With the Spanish government set to be the first to receive money from NextGeneration EU, the state-of-play for other member states is much different.
Spain will be the first EU country to benefit from aid out of the bloc's pandemic recovery fund launched to combat the economic consequences of COVID-19 after the European Commission gave the green light to payout the country's first instalment of €10 billion.
"Spain has made sufficient progress in the implementation of its national plan for #NextGenerationEU. Therefore, it will be the first EU country to receive a payment, worth €10 billion, once the other Member States authorise it," tweeted Ursula von der Leyen, European Commission president.
"I congratulate Spain for successfully meeting the first 52 milestones and objectives set out in its recovery plan," added Commission Vice President Valdis Dombrovskis.
These 52 milestones include a series of measures and reforms that Madrid has adopted in order to receive the funds. They are mainly related to taxation, labour legislation, the decarbonisation of the economy and the digitisation of public administration.
Spain is set to be the second-largest beneficiary of the EU recovery fund after Italy. In total, Madrid is expected to receive €70 billion from the recovery plan in direct aid.
But to receive the next tranche, more reforms are expected, including reforms to the pension and tax systems.
No plan submitted
The Netherlands is the only Member State that has failed to submit its so-called Recovery and resilience plan.
In order to receive the near €6 billion to which it aspires, it must present its economic reforms plan, as the other 26 EU countries did.
Ironically, the Netherlands insisted on this condition during pandemic recovery funds negotiations, in order to force the Southern European countries into undertaking structural reforms.
But now, with the Dutch caretaker government, unable to approve its own national plan, may have fallen into its own trap, as the European Commission is asking for a series of fiscal reforms that include the removal of a series of tax exemptions on mortgages and the self-employed.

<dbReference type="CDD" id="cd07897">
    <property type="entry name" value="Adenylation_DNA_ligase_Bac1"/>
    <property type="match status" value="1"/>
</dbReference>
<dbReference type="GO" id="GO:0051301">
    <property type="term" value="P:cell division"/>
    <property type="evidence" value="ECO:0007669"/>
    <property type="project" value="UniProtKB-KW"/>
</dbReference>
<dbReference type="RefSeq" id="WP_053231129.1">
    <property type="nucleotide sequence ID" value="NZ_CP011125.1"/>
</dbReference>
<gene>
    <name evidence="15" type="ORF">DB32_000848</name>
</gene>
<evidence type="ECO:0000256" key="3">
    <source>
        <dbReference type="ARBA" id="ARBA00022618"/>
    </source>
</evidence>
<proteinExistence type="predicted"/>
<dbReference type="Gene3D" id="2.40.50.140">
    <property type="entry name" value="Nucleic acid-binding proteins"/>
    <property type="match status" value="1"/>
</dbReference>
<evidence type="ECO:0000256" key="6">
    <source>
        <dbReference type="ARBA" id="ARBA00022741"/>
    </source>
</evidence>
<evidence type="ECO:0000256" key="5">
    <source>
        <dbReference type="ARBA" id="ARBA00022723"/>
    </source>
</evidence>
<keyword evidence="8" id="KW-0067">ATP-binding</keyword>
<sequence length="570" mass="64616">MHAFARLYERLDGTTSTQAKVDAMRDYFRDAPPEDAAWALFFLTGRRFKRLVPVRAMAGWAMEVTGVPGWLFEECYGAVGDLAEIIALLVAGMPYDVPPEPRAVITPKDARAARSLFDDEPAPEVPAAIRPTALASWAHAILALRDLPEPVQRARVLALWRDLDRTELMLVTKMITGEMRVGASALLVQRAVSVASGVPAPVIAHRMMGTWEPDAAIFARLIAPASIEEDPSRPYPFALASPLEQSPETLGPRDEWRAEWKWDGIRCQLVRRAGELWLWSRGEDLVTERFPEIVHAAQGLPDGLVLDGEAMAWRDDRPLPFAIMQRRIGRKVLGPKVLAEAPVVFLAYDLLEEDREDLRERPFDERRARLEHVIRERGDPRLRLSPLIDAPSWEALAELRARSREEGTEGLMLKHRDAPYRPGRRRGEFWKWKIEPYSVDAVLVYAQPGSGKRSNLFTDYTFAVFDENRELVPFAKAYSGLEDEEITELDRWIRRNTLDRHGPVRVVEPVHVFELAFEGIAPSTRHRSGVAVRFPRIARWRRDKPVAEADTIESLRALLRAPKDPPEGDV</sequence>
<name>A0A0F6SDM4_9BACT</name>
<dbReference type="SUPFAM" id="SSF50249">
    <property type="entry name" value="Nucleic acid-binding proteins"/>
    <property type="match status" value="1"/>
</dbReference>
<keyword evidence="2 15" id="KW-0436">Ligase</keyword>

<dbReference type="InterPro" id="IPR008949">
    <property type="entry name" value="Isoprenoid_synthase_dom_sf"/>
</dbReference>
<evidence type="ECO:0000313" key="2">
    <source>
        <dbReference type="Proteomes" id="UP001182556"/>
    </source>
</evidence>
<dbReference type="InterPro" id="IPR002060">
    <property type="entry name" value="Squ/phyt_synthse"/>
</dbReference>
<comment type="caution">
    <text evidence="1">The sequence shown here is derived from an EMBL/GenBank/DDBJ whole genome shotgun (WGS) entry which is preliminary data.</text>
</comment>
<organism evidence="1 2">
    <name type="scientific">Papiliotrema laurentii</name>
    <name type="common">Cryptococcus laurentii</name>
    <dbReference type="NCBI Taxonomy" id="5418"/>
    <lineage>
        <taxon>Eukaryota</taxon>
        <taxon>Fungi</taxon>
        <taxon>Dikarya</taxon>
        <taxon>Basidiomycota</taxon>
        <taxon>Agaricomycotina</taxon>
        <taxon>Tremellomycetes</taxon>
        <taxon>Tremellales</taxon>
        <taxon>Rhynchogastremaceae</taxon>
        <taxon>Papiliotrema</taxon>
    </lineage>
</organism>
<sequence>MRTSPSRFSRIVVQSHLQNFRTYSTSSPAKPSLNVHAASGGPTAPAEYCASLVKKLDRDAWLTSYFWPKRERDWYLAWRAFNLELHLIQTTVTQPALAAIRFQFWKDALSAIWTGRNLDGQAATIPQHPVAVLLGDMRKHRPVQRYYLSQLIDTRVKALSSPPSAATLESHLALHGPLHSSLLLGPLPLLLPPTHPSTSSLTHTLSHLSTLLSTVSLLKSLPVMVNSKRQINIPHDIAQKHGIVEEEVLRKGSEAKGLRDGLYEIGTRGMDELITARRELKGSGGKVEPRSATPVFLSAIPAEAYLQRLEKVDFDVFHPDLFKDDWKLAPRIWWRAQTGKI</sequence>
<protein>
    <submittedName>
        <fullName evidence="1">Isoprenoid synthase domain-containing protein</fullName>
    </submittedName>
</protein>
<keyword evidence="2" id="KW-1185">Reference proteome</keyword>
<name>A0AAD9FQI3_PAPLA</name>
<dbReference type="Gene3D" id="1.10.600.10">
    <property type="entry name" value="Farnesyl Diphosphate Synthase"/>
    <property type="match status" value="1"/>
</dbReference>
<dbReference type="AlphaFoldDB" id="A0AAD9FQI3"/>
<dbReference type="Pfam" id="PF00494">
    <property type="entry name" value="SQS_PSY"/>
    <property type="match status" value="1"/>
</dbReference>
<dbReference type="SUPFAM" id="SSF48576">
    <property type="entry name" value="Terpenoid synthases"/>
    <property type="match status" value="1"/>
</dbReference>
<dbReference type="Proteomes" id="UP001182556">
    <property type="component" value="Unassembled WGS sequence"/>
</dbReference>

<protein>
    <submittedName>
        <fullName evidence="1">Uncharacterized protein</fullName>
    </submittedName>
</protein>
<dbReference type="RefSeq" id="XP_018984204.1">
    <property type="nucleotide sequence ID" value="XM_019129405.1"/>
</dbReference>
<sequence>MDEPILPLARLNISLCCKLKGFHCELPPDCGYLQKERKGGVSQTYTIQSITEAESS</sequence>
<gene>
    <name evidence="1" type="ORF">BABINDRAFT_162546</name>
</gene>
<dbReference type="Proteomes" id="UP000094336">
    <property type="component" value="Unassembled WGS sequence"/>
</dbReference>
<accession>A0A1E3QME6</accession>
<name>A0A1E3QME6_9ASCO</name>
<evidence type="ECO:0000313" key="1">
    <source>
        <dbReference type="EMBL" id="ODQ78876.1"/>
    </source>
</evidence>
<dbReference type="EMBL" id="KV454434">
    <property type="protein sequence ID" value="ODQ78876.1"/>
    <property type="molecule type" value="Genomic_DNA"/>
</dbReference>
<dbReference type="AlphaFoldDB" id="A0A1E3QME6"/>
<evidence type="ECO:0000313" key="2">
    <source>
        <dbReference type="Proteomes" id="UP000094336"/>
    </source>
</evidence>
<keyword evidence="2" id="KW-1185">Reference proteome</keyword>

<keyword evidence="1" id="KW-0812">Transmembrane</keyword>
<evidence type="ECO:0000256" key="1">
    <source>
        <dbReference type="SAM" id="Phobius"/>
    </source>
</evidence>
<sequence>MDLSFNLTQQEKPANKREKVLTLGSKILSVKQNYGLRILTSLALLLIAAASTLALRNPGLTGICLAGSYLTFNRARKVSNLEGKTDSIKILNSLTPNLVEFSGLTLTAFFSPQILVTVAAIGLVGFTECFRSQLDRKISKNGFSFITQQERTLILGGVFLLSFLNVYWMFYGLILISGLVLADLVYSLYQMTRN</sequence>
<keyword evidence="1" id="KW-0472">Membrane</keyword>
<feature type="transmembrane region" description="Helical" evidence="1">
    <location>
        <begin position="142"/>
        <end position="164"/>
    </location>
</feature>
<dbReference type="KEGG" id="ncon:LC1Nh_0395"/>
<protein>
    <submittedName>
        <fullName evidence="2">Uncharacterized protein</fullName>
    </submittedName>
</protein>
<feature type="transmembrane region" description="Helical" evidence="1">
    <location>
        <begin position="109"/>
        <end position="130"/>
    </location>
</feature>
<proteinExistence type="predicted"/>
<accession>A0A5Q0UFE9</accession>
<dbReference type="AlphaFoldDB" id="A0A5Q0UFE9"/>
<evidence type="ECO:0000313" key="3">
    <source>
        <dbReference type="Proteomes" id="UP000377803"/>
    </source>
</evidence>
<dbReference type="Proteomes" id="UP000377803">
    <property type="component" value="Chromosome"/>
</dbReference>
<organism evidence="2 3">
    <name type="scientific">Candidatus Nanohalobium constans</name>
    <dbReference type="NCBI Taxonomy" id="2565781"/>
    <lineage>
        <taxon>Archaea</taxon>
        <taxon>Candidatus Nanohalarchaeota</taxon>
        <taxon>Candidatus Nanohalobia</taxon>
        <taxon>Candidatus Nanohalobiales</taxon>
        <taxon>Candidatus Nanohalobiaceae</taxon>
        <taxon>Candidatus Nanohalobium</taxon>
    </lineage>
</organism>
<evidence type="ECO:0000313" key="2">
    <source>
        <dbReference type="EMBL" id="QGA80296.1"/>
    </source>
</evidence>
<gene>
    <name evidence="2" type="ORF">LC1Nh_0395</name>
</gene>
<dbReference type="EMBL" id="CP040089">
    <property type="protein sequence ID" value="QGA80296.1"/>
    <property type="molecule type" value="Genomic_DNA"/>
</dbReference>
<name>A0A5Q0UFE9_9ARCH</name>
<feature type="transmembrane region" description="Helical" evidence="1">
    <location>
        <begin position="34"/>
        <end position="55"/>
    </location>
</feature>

Hungary, Poland, Bulgaria and Sweden are still all waiting for their Recovery and Resilience plans to be approved.
In the case of Bulgaria, the changes in government have been the main cause for the delay: the government of former Prime Minister Boyko Borissov had previously started working on the plan.
But it was only submitted by the caretaker government on 15 October, reportedly over difficulties in agreeing on dates for the phasing-out of coal.
Bulgarian lawmakers have recently convened for the first session of parliament since a newly formed anti-graft party emerged as the surprise winner of the elections, but the new government that is set to discuss its plan with Brussels is still not in place.
In the cases of Poland and Hungary, officially negotiations are going on "to respond to the criteria" and the "dialogue is constant", according to the European Commission, but many suspect that the problems related to respect for the rule of law are the cause of the delays.
The approval must come from the European Commission, but the EU executive body is under pressure from the European Parliament.
Each political group within the Parliament, except for the Identity and Democracy Group (ID) and the European Conservatives & Reformists Group (ECR) - of which the Polish government is a member - are calling for approval of the Polish recovery plan to be withheld.
"A government that denies the primacy of EU law and violates the principles of the Rule of Law cannot be deemed trustworthy of fulfilling the commitments and obligations under our legal instruments, and this includes the relevant criteria for the assessment of national recovery and resilience plans", the groups wrote in a letter addressed to von der Leyen.
In the meantime, the EU’s highest court has imposed a €1 million daily fine on Warsaw for not implementing its summer orders to abolish the judicial disciplinary chamber that according to critics threatens the independence of the judiciary.
Hungary on the other hand has requested €7.2 billion in grants under the EU's recovery fund, with dialogue over approval still underway.
In this case, the European Commission is asking for more efforts to fight corruption and would like to see a monitoring system against "conflicts of interest, corruption and fraud and to avoid double funding." There is also pressure on the Hungarian government over recently approved legislation that is seen as discriminating against sexual minorities.
Agreed to by the European Council in July last year, the total amount of the NextGenerationEU fund is worth €750 billion and will operate from 2021-2023.